Thursday, January 31, 2013

Guest Blogger Marcy Italiano

Where It Comes From...

Some things in our lives command attention.

When we are sick, our health becomes serious. When we find out we have a disease, we take account of our lives. When we have children, the entire world looks unsafe. If the bank is empty, worry and survival come to the forefront.

But for writers (and other artists), there is something else. Deep inside there resides feelings and ideas that must be communicated and shared. The art is in figuring out a way to show it to the public. So, we grasp. A certain image could have come from a nightmare. The hero was a person or a combination of people we knew as a child. The villain is a teacher, coach, and movie monster packed into one. We take the pieces we have gathered in life and make them fit into the puzzle that makes the most sense and creates the clearest picture.

And while we do that, we go absolutely crazy.

The worlds largest jigsaw puzzle consisted of 551,232 pieces (at the time of this blogging). As human beings, we have billions of pieces to draw from. An old dentist’s office, the way someone once smirked, or the big red furry thing from a Bugs Bunny episode. They all swim around in our heads and we have to pluck the perfect one at the right time. And when we can’t find the piece we want for a story, we hit writer’s block, or go to writing groups, or, quit.

Strange thing is, I’ve tried to quit writing before. I thought I could find peace of mind, psychological solitude, a little more sanity if I could just cut out all of the things running around in my head. Perhaps if I didn’t feel the need to write it all down, the circus would stop.

That was not the case. It got worse. Even if it wasn’t all important, or nowhere close to lit-tra-chure, I had to write. When a short story isn’t popping up, I work on a book. When I need a break, I blog. And most importantly, when I get spare time, I read as much as I possibly can.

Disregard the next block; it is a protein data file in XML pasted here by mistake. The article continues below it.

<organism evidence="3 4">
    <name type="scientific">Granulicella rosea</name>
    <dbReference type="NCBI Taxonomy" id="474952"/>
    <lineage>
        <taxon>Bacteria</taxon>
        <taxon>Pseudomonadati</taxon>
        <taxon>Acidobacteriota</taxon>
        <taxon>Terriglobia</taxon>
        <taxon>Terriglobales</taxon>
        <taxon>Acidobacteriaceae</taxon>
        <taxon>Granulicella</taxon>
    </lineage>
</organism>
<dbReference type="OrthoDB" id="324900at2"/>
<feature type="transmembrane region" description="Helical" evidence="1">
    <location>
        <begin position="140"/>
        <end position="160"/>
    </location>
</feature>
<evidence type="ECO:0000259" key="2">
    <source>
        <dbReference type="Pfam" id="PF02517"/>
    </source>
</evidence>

Reading is a way of life, fuel, giving to oneself. I have met many adults who could not read, or could not read well. The level of frustration is constant, and the feeling of being taken advantage of or duped is always there. Reading is a wonderful skill, to me, the most essential skill to get by these days. To read, to be able to spell words properly, and to wield the power of communication is awesome.

I have four year old twin boys. I watched them and their friends struggle to speak. There is a huge difference between a screaming and pointing toddler, anger rising and final realization by parent, and the child saying, “I, water.” Say it clearly, loud enough to be heard. Make your words matter, and remember that words you read matter, too.

And if I can contribute to the world of reading while I do my humble writing thing, well... count me in.

Marcy Italiano lives in Waterloo, Ontario with her husband Giasone and twin boys. Books available: KATRINA AND THE FRENCHMAN: A JOURNAL FROM THE STREET – 2009, SPIRITS AND DEATH IN NIAGARA –2008, PAIN MACHINE - 2003. Marcy has also written many dark fiction stories, the most recent publication is “Dance at My Funeral” in the Magazine of Bizarro Fiction, Issue 4. She has published poetry in both magazines and online. She also works on songwriting with “G”. To find out more please visit


  1. Quit writing? Silly, silly. It's not possible, don't you know? Enjoyed the column.

    1. Louisa, you're right! Now that my twin boys are almost 9, I've had mental space and more time to get back to what I love doing. My next novel is due out this summer. However, after a year of some soul searching my next book, The Starving Queen, will be under the name Dean Italiano. Maybe Bernadette Marie will have be back as a guest blogger? :)